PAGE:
Bowlsby said coordinators at Stanford made a nationally competitive salary of about $200,000 a year.

A study by Coldwell Banker of the 117 towns that have football programs in the Division I Football Bowl Subdivision found that Palo Alto was the most expensive college town in America. The average 4-bedroom, 2,200-square-foot home here costs an average of $1.68 million. That is nearly $300,000 more than the second-most expensive, Chestnut Hill, Mass., the home of Boston College. (Muncie, Ind., home of Ball State, is the cheapest at $150,000.)

Susan Nevins, a real estate agent with Cooper & Gamble in Palo Alto, said a two-bedroom house in Palo Alto would cost $900,000 to $1.5 million. In past years, prices like that forced assistant coaches to live more than an hour drive away.

Harbaugh knows the struggles of assistant coaches living in Palo Alto because he lived here for two years. His father, Jack, took the defensive coordinator job at Stanford in 1980 with the stipulation that he live in Palo Alto. He said the university helped pay the mortgage on his $200,000 house.

“People all talk about the academics at Stanford and the problems that they create,” said Jack Harbaugh, referring to the difficulty in finding athletes with the grades to get into Stanford. “But I don’t think that’s near the problem that housing has created for them to have a successful Pac-10 and B.C.S. program out there. People don’t realize how much money it costs if you want to spend a little time with your family.”

Because of the school’s high academic standards, Jim Harbaugh said there were 100 to 150 players Stanford could recruit each year who will both be admitted and play at the Bowl Championship Series level. That puts a premium on staff continuity. Coaching and teaching the players they get is critical for Stanford to compete in the Pac-10. A typical B.C.S. college may recruit from a pool of more than 1,000 athletes.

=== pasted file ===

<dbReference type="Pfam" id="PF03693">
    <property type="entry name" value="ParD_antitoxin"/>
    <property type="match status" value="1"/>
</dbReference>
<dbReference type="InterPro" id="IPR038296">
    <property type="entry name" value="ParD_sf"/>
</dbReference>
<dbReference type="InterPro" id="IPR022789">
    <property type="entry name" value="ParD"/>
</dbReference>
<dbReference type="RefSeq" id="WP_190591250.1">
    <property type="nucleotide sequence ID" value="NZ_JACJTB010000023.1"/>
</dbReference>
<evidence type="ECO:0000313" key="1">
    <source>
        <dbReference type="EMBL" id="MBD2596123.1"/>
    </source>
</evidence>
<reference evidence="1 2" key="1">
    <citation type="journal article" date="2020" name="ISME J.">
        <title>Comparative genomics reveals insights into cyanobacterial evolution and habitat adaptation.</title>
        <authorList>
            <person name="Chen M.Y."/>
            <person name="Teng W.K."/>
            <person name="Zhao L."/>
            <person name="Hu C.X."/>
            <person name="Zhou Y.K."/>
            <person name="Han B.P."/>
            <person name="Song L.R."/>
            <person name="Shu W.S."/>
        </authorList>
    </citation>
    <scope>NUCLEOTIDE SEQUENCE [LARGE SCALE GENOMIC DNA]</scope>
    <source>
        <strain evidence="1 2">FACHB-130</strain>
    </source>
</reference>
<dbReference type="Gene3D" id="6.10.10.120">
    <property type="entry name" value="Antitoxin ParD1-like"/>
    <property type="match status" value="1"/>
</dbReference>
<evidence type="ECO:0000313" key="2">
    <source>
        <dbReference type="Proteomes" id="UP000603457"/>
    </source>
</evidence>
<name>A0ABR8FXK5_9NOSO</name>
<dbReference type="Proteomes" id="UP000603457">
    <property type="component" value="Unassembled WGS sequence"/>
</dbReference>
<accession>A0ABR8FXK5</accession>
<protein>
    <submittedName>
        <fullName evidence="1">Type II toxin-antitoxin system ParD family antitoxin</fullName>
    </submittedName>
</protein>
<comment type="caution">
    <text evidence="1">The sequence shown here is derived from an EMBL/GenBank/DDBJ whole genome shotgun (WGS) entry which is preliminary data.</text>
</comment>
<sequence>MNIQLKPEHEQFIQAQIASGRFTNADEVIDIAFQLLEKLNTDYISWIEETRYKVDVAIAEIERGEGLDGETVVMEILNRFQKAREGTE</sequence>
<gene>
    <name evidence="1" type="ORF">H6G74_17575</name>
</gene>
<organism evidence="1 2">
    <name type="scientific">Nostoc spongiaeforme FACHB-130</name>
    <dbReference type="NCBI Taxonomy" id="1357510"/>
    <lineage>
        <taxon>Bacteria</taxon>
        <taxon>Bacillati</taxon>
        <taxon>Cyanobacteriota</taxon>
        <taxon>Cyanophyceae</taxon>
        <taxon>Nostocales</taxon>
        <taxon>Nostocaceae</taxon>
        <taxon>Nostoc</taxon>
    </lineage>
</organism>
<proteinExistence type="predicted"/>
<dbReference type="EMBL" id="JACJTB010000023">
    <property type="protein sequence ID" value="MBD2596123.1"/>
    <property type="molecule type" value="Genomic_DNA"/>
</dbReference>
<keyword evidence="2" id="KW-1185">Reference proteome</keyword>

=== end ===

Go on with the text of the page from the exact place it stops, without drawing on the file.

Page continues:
“We found that people that came here didn’t stay,” Bowlsby said. “And more often than not, they didn’t come at all once they looked at housing and thought about what it would do to their lifestyle.”

The Shafers and their two children are enjoying their new life.

Wolfgang Shafer, who is 13 and in seventh grade, is taking an elective course called the history of flight. An aspiring pilot, he was thrilled to find a World War II club at his school last year that met during lunch time. His youth football team, which plays for the championship this weekend, is coached by Greg Baty, who played nine years in the N.F.L. and graduated from Stanford.

Elsa Shafer, who is 9 and in fourth grade, has a piano teacher that taught at an arts high school for gifted students in San Francisco.

Missy Shafer said the opportunities available for her children range from Japanese classes to Web page design to Olympic fencing.

“The résumés of the people that the kids have access to is such a great opportunity while we’re here,” Missy Shafer said.

Bowlsby came to Stanford from the University of Iowa last year and said he could afford to take the job only because it included a housing stipend. His house outside Iowa City was 7,000 square feet on 25 acres and included a pool.

“Suffice to say, it was a shock to our system,” Bowlsby said of when he and his wife went house hunting in Palo Alto. Not long after, he launched the initiative to find local housing alternatives.

The coaching continuity will take some time to pay off. Stanford is 3-6 this season, with an upset of Southern California. And Jim Harbaugh, who also gets a $3,000 housing stipend, is optimistic about the future in part because of Bowlsby’s arrangement.

“It’s a good deal,” he said.

The Shafers certainly are not crying about it.